September 9, 2006
Some may say I’ve got it easy. As a photographer, one of my main subjects is dance — beautiful swirls of energy and passion that most people find graceful and uplifting. Rarely does that subject offend. My fish portraits — photographs of dead fish on ice at local fish markets — can bring a more squeamish reaction. Some viewers turn away, to avoid experiencing these images that I found so visually exciting. But none of my work has been subject to such condemnation as the paintings of Thomas W. Manning, shown until recently at USM.
Art is not always beautiful, comfortable, easy to experience, or simple to understand. Artists may take on difficult topics, produce disturbing images, probe the failures of our social order, highlight the erotic in ways that offend some, or graphically depict the violence or deprivation that some of us may wish were hidden.
Indeed, some exhibit spaces have asked me not to display any nudes, or any fish portraits, or any homeless people, or even anything that might be disturbing. Artists are asked to contribute to the “creative economy”, but not in ways that might be unsettling.
But the uproar over the Thomas Manning exhibit has raised this reaction to a new and frightening level. A recent editorial in the Press Herald asks that we judge the moral character and behavior of the artist before even looking at the art. “When a tax-funded institution of higher education exhibits art created by a man convicted of murdering a policeman, that’s more than ‘cutting edge’… When the hand that wields the brush is covered in blood, it indelibly stains whatever it touches.”
According to this editorial, “It’s almost meaningless to ask whether Manning’s work meets objective standards of artistic merit.” Evidently Manning’s past actions, and his statement that he is portraying “political prisoners”, should be reason for us to close our eyes and not experience the message his art portrays.
What a remarkably shortsighted view! I’d encourage everybody to take a more careful look at what this artist is saying, what truth it might represent, what visual appeal or expressive power the work may possess. Or … I wish I could. I didn’t make it to the USM gallery in time, and now the University has relented to conservative pressure and taken the show down. Now the work is much less accessible.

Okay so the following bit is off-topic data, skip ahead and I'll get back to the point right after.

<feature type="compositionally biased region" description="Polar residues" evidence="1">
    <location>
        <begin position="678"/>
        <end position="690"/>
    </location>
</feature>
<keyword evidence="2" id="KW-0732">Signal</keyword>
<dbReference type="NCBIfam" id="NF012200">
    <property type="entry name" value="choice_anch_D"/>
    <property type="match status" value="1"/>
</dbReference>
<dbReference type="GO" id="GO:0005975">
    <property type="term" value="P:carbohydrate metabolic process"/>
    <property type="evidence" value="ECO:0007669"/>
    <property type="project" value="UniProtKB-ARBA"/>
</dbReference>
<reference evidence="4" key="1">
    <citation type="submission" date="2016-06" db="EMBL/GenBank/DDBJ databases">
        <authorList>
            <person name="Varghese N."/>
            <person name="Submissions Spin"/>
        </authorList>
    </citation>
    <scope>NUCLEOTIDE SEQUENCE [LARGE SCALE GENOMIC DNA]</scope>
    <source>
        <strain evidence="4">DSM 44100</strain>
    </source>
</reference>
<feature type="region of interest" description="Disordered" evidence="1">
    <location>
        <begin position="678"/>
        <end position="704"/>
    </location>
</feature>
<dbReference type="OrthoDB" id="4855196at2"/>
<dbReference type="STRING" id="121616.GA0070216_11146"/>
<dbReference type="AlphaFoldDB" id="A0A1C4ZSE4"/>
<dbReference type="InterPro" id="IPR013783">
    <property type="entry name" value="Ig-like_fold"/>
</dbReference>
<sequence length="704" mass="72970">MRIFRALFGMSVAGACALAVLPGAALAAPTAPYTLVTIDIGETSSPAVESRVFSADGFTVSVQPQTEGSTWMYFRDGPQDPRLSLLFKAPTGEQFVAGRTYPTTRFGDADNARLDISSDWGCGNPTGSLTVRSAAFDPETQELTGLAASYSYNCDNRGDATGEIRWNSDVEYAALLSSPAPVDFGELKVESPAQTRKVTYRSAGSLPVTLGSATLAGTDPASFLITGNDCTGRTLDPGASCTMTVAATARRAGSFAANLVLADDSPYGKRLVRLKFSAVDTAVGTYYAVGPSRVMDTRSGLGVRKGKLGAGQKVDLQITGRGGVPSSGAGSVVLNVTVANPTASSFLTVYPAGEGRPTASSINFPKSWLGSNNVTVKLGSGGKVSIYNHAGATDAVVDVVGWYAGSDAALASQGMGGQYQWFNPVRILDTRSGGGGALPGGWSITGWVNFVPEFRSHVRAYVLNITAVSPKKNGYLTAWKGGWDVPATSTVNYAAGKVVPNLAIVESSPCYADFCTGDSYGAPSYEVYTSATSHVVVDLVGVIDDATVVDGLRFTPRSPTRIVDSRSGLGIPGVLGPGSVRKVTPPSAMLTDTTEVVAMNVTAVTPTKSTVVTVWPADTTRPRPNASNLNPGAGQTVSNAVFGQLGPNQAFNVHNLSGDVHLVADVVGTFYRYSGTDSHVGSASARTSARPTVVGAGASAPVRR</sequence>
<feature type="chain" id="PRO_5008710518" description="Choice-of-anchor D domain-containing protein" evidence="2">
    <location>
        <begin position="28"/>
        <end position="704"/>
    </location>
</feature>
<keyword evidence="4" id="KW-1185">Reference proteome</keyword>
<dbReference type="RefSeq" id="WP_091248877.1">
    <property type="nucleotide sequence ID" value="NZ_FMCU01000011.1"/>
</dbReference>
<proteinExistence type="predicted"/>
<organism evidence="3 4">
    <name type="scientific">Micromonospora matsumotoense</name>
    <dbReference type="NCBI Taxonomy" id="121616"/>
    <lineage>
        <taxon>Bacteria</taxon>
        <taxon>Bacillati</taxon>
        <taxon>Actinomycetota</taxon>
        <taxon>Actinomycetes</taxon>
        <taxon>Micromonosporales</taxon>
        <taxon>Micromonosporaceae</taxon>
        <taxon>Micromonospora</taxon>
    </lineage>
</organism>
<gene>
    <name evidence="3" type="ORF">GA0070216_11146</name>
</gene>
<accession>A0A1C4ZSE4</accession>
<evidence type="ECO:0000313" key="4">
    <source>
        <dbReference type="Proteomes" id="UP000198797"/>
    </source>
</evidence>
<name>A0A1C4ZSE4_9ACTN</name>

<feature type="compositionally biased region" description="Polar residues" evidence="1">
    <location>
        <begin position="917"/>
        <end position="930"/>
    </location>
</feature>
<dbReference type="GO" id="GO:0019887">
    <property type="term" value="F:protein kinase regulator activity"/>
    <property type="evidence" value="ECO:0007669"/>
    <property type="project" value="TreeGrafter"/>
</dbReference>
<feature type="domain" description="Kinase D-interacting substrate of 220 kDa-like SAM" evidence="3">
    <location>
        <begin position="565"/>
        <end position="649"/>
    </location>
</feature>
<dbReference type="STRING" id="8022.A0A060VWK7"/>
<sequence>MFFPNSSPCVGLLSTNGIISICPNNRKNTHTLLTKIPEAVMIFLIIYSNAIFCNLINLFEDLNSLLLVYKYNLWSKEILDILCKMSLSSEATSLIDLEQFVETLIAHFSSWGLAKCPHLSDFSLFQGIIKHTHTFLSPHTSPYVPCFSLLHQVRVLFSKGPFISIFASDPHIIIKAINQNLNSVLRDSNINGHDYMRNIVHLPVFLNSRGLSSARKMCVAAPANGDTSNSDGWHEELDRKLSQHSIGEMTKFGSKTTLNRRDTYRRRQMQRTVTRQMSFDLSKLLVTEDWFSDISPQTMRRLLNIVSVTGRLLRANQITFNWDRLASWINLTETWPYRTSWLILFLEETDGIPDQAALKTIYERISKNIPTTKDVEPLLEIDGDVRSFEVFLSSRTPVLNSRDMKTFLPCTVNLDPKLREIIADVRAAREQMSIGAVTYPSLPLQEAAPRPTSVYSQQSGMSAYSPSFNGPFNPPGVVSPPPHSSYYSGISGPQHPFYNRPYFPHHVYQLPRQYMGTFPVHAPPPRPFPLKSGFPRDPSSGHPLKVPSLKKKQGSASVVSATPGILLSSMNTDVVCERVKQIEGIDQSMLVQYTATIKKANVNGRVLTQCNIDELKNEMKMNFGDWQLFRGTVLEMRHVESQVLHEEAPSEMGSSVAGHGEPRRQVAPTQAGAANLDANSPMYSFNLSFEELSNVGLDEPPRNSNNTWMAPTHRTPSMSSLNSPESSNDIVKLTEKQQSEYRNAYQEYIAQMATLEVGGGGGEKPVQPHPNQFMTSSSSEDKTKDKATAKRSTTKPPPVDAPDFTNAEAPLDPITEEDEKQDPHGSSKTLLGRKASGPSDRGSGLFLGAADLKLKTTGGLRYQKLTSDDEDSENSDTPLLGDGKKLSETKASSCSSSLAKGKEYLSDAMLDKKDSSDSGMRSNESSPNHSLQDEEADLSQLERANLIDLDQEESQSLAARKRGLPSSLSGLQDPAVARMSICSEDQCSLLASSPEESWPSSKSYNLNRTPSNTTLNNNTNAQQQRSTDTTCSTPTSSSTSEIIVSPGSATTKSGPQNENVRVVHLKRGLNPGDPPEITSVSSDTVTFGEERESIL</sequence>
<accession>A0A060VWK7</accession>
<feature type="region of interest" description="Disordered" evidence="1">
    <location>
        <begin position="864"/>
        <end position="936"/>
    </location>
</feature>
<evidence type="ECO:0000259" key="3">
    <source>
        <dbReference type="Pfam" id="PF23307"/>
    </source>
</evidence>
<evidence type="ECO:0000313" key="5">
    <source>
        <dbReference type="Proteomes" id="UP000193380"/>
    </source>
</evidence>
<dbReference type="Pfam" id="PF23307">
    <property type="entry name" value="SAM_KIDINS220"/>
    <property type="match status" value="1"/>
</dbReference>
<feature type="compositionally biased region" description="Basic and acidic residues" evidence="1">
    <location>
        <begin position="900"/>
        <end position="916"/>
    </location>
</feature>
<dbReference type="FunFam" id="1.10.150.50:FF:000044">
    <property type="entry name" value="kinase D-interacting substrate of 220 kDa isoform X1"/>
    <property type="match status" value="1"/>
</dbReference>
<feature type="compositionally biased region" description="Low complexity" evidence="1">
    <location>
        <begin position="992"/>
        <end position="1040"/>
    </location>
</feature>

We don’t dismiss out of hand the artistic work of slave holders, or Nazi’s during the 2nd world war, or other artists whose views or other behavior many of us would judge harshly. Why this sudden rush to judgement — without even a look a the work itself?
Hanging the work of Thomas Manning was not an endorsement of his views or of his past behavior. It was an affirmation that at least one curator thought there was something of value in his art, and that we should have a chance to see it. What a shame that this chance has been denied.
I wish that USM could have simply issued a clear and strong statement reiterating their condemnation of Mannings past actions, and the fact that the messages in the exhibit are HIS messages, and not those of USM. Let the USM students who view the show, and other visitors, decide for themselves what to make of the art and of the social history that led to its creation. A university should be fostering dialog — not removing access to the primary source materials that can inform that dialog.
Portland wants to foster its “creative economy”. Of course, that requires creating more housing and work space for artists, more spaces for exhibit and performance, strengthening the already solid arts programs at USM and at the Maine College of Art. But it also requires educating a community that the response to art we don’t like, or to art by artists that we don’t like is not to have the exhibits taken down. I thought USM already knew this.
This was written as a column for the Portland Press Herald. The show was taken down at the request of USM’s president.